• only Buffalo (26) and Oakland (18) have more runs of 20+ yards than the Cowboys 16.
  • 2nd in the NFL in point differential with +129 behind the Patriots (+170).

The Raw Data (Shotgun vs. under center)

Where my stats are different from the official ones, it’s because I included plays that were nullified by penalty. Similarly, if a play was a designed pass, but Dak took off after being under pressure, I included that as an attempt to pass, not a rush. The idea here is to try understand Scott Linehan’s play-calling.

Given the fact that the Cowboys  run about 80% of the time they line-up under center and throw more than 80% of the time they are in the shotgun, the Cowboys quest for offensive balance begins with limiting their use of the shotgun to around 50% or less.

In the beginning of the season, the Cowboys were using the shotgun more often than Dak was lining up under center. Then there were a few weeks when Scott Linehan used the shotgun about 50% of the time. .

Against the Vikings, despite being a tight game, Scott Linehan was able to continue a good balance between the run and pass (under center 31 times and in the shotgun 20 times).

Against the Giants, Scott Linehan was forced to utilize the pass more frequently than other games (26 snaps under center, 42 in the shotgun).

Against the Buccaneers, they got back to being balanced (35 snaps under center and 38 from shotgun).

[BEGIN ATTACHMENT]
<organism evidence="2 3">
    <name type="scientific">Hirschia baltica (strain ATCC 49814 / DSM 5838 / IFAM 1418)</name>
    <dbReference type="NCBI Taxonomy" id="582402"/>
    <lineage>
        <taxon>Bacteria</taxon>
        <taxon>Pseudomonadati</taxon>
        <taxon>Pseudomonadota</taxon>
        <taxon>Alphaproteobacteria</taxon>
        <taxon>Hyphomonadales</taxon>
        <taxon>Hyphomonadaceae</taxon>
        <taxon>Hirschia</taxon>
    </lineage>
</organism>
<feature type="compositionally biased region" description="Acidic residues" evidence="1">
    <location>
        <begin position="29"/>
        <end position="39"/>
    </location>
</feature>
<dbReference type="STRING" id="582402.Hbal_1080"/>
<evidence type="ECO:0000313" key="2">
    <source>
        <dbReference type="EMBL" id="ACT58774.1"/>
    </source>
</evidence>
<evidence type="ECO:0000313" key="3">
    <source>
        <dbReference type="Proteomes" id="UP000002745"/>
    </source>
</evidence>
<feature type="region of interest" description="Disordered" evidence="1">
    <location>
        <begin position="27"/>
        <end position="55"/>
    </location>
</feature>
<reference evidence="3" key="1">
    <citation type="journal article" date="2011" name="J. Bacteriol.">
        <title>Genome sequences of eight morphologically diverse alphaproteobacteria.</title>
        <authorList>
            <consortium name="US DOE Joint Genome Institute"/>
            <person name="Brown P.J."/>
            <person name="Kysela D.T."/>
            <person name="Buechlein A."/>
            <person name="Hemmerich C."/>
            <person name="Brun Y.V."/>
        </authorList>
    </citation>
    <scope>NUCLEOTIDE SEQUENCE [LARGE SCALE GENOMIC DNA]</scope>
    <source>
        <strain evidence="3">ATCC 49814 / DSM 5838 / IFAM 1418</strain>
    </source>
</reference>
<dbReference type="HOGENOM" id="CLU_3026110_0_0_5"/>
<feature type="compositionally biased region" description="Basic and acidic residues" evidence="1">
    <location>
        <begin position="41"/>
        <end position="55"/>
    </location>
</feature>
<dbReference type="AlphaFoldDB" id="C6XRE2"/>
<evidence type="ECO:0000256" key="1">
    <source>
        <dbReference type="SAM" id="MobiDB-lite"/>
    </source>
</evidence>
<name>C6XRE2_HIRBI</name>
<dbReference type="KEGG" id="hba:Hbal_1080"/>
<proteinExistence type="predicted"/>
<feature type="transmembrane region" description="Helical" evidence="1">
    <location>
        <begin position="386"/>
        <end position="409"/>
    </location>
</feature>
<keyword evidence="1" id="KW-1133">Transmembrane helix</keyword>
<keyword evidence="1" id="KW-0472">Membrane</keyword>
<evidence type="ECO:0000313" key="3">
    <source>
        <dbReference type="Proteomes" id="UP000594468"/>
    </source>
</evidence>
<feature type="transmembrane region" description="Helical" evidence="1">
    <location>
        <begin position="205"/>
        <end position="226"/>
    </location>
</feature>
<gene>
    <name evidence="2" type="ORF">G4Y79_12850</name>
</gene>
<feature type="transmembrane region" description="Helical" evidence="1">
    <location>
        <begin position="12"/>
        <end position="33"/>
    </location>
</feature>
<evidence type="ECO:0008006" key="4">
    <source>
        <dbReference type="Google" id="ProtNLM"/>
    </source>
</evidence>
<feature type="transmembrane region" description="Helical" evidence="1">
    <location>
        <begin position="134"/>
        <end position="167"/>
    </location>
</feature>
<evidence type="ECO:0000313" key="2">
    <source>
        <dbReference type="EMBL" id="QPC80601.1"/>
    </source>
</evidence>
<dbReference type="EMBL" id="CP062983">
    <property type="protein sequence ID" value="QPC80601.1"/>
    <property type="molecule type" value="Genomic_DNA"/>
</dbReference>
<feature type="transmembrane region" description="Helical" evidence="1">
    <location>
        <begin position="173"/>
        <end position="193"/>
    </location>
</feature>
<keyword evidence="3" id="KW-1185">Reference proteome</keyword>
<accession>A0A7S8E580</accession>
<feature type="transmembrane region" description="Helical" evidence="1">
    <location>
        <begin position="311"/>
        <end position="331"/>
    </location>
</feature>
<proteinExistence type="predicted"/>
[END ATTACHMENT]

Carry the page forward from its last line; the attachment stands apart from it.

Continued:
Given that the Cowboys scored 6 TD’s, it is a bit surprising that only ran 58 offensive plays against the Detroit Lions. Only three times this year have the Cowboys run fewer plays (CIN 53, WAS 56, MIN 51).

This week, versus the Detroit Lions, Dak led another balanced attack: 36 snaps under center (24 runs, 5 passes, 7 play-action attempts) and 22 snaps in shotgun (4 runs, 16 passes and 2 play-action attempts).

In the first 13 games, Prescott did not attempt a single pass on a straight-drop from under center. Prior to the Tampa Bay game (the first 13), the Cowboys had only thrown the ball 11 times when Dak lined up under center without using play-action.That means that when the Cowboys lined up with Dak under center, they either ran the ball or used play-action every time except the aforementioned 11. All 11 of those “passes” were quick throws immediately following the snap, i.e. no drop-back from under center (11 times out of 396 snaps taken under center).

The Wrinkle

In his first 13 games and 396 pass attempts, Dak did not attempt a single pass after a traditional 3-5 step-drop from under season; every pass attempt came from the shotgun, after play-action, or immediately after the snap.

Against the Bucs, Dak attempted 4 passes after a genuine drop-back from under center: on 2nd & 3, Dak hit Williams for 9; on 1st & goal, Dez dropped it; on 1st & 10, they lost 2 yards on a screen; on 1st & 10, Dak completed a pass to Williams for 9 yards. On 4 drop-backs from under center, Dak was 3 of 4 for 16 yards.

This week, against the Detroit Lions, Dak only tried one drop-back from under center: it was a 9 yard completion to Dez on a 2nd & 7 play.

It took 13 games for Linehan to ask Dak to attempt a traditional drop-back from under center, so tt will be very interesting to watch how he uses this new “wrinkle” in the playoffs.